by Julian Saunders & Larissa Swedell

There is no quick fix to the challenges posed by human-wildlife interactions. When it involves baboons, the challenges are even greater. Baboons are behaviourally flexible and extremely mobile and have thus been able to adapt to and circumvent most strategies implemented to date. We must, therefore, remain creative and continue to devise ways to minimize baboon-human conflict in areas where commensalism has become prevalent. When devising such strategies, it is wise to consider the ecological needs and behaviour of baboons in their natural environment.

The management of a commensal baboon troop should take into account the major environmental factors that serve as attractors to baboons. A management strategy that actively controls the factors that attract baboons to human settlements, and humans in general, will go a long way towards reducing the negative interactions between baboons and humans.

The fundamental problem in places like the Cape Peninsula of South Africa is that human and baboon activities are increasingly overlapping. For the most part, this is not desirable. To reduce this overlap we need to figure out out why there is an overlap in the first place. The answer is that baboons enter human-inhabited areas in order to fulfill three core biological needs. Baboons are not attracted to humans per se; rather, it is the resources humans provide them that they are drawn to. If we identify these resources, we can figure out how to manipulate resource availability by decreasing it in the areas we do not want baboons to be and increasing it in the areas we do want them to be. Ultimately, this should enable us to change baboon behaviour so that the space they use does not overlap with ours.

Management strategies employed to reduce human-baboon interactions generally fall within two realms:

  1. reduce the attractants
  2. use aversion techniques

The latter category of strategies has been used with varying degrees of success in the Cape Peninsula of South Africa and elsewhere. For example, in the Cape Peninsula baboons are herded by baboon monitors who attempt to keep them away from roads and out of urban areas. Sound aversion has also been used to ward away baboons. Here, we briefly outline some points about the former method, focusing on what attracts baboons to certain areas.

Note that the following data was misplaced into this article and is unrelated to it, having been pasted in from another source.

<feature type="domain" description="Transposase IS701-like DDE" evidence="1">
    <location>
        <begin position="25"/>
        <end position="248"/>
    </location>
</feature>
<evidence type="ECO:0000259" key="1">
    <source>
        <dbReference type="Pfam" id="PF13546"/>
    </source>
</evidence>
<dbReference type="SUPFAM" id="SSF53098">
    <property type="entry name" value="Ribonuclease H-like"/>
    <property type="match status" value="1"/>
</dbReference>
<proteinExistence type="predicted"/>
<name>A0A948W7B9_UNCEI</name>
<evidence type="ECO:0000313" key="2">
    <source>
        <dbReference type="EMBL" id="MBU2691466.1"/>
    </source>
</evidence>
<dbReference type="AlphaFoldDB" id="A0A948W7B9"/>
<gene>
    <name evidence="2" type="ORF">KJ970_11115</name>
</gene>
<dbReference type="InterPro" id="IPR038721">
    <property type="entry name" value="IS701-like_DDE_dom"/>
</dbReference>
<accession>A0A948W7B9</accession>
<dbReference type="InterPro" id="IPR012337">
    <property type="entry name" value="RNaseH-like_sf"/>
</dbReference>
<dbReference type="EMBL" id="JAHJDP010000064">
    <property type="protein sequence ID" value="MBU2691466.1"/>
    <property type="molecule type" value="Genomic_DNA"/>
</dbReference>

From a socioecological perspective, the environmental resources most critical to baboons are:

  • food
  • water
  • sleeping sites



Many a mother has been overheard offering her daughter this sagely advice: "The way to a man's heart is through his stomach". Too true. And baboons are no different to your average human male… An easy meal is always welcome.

Unfortunately it does not take baboons long to learn that it pays to raid humans for food. This behaviour is not a result of a lack of food in their natural environment; it is simply less work for them to eat our pre-processed, nutrient-dense foods than to forage for their own. A quick snack in Joe's garbage bin may save an hour’s worth of foraging in the veld. So, raid our dustbins they do!

There are many things we can do to prevent baboons from targeting our food resources – some of them are easy to implement and others are a lot more complicated. For example, "baboon-proofing" one's house goes a long way towards reducing its likelihood of being targeted by baboons. 

But one of the most effective and comprehensive approaches to this problem would be to implement recycling programmes in all areas where baboons occur. A recycling programme will, on average, reduce a household’s disposable waste by two thirds. This means that instead of there being three garbage bins that can attract baboons to a home, there is now only one (accompanied by two recycling bins filled with washed containers that do not contain food). The attractant power of garbage bins has now been reduced to a third of what it was before! This is a huge leap in the right direction. The remaining garbage bins should be secured by some baboon-proof device (there are many solutions readily available, and baboon-proof bins are available from the City of Cape Town for residents in baboon-affected areas).

Recycling, of course, is something we all should be doing anyway, regardless of whether or not there are baboons in our area!



Like all other mammals, baboons require water. In the dry heat of the summer, this becomes particularly important for several reasons. Firstly, in the summer the ground is drier with fewer standing pools of water from the rain compared to winter. Secondly, the natural foods that baboons eat do not contain as much water during the summer. In some parts of Africa, monkeys do not need to drink water at all because enough of it is contained in the foods that they eat, but this is not the case during the summer in temperate climates. Thirdly, baboons are not as adept at thermoregulation as are humans, i.e., it is more difficult for them to rid their bodies of excess heat. They must therefore actively engage in behaviours that lower their body temperature. They do this by sitting in the shade when possible and by drinking water.